I think, for the most part, the struggle happens before you’re ever actually in the room with the subject. And this is specifically about celebrities who have teams — who have publicists and camps. It’s those people’s job to not put their client in any position where they may say something that proves scandalous or unflattering. And so they’re all about preemptive damage control. And I find often the struggle up top just comes with getting through that apparatus of obstruction. And once I find myself with the person, things usually go pretty well: because by that point, they’re on board with a certain kind of piece.

What form do the skirmishes take? How do they try to make sure you won’t reveal something that could turn out to be scandalous?
In essence, it’s almost a simple question of math. The publicist is often trying to just limit the surface area that you’re exposed to. The less time that you have with this person — “Okay, you can talk to subject X on the phone for ten minutes, and I’m going to be listening in.” That happens sometimes. It’s usually for secondaries or something. A publicist sets up a phone call, and they’ve connected the call, and they’re listening in. So the moment you say, “These allegations have surfaced recently—” “Okay, we’re out of time, Jonah! We’ve got to go.” So that is sort of a more ideal scenario for a diligent, dutiful publicist whose job it is to prevent certain narratives from taking hold. And you can extrapolate that to me saying, “Okay, I want to spend the better part of a week with this person.” Or, “This person is working on a new movie. I want to be on set, then I want to come into the editing room.”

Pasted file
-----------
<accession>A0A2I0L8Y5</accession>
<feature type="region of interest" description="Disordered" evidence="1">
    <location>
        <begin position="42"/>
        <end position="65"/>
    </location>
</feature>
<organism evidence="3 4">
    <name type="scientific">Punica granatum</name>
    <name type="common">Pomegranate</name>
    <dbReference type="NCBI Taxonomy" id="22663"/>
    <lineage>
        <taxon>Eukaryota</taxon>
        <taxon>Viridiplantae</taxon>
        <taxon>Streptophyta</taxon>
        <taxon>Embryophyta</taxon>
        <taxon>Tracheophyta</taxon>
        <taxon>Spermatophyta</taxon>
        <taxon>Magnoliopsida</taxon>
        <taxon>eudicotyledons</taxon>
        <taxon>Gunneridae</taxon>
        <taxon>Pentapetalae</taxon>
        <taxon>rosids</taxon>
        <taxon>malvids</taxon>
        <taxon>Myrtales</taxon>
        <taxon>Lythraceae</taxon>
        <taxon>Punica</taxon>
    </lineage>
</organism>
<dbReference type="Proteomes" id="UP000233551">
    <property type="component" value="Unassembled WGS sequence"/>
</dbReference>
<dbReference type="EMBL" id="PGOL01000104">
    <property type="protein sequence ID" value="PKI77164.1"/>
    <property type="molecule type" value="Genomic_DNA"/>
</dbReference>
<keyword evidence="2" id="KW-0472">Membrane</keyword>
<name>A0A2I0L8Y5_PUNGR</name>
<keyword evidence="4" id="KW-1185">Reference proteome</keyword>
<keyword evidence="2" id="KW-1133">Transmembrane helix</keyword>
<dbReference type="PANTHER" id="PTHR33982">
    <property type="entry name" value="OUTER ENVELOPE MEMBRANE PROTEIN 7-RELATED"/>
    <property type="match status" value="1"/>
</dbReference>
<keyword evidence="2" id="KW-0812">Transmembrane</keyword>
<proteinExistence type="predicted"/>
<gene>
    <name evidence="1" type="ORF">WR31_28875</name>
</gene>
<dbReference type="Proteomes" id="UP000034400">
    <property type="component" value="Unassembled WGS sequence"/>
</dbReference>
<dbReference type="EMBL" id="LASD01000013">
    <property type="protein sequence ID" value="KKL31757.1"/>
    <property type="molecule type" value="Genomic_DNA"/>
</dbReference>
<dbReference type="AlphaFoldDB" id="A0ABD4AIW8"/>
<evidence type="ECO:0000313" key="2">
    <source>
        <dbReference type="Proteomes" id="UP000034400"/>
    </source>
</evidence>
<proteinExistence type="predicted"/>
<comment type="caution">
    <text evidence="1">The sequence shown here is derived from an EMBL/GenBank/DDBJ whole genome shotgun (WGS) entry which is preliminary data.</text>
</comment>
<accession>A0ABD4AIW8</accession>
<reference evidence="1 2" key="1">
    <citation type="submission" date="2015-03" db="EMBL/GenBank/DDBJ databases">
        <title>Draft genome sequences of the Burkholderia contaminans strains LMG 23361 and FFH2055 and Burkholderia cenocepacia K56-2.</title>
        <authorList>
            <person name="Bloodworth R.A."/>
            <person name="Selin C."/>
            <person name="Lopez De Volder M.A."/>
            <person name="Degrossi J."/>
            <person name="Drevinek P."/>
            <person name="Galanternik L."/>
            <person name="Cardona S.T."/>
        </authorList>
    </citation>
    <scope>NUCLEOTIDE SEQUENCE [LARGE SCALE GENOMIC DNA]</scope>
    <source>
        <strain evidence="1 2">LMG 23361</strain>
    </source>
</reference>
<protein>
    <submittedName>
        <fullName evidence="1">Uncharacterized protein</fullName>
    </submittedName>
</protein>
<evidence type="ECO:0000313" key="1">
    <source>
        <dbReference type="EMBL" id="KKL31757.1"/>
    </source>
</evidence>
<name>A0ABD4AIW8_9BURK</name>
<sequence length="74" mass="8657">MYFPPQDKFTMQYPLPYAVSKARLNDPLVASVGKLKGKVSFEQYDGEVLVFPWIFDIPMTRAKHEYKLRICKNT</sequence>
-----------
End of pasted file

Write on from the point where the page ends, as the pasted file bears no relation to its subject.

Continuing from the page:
So it usually comes down to, literally, as simple as this: They’re saying less, and we’re saying more. And that’s really, in terms of technique, oftentimes there are preconditions. “Don’t ask about X. There are these rumors about this and that. Don’t ask about them; they’re going to walk out.” And my standard answer there is that I’m taking the person that I’m writing about seriously enough that I want to have an open, unmanaged conversation, and I want any subject that feels germane to be able to come up. And once I’ve mentioned it, the person I’m sitting across from has the right to say they want to talk about it or not, and I’ll accept that. But I don’t accept preconditions off the top, because I want to be able to have any idea be able to arise and be discussed, in the context of an open-ended, engaged conversation with the person.

It’s not just publicists. Subjects, too, bring their own mentality to this.

The Transcripts: A Master Class in What’s Wrong (and Right) With the Media by Those In the Know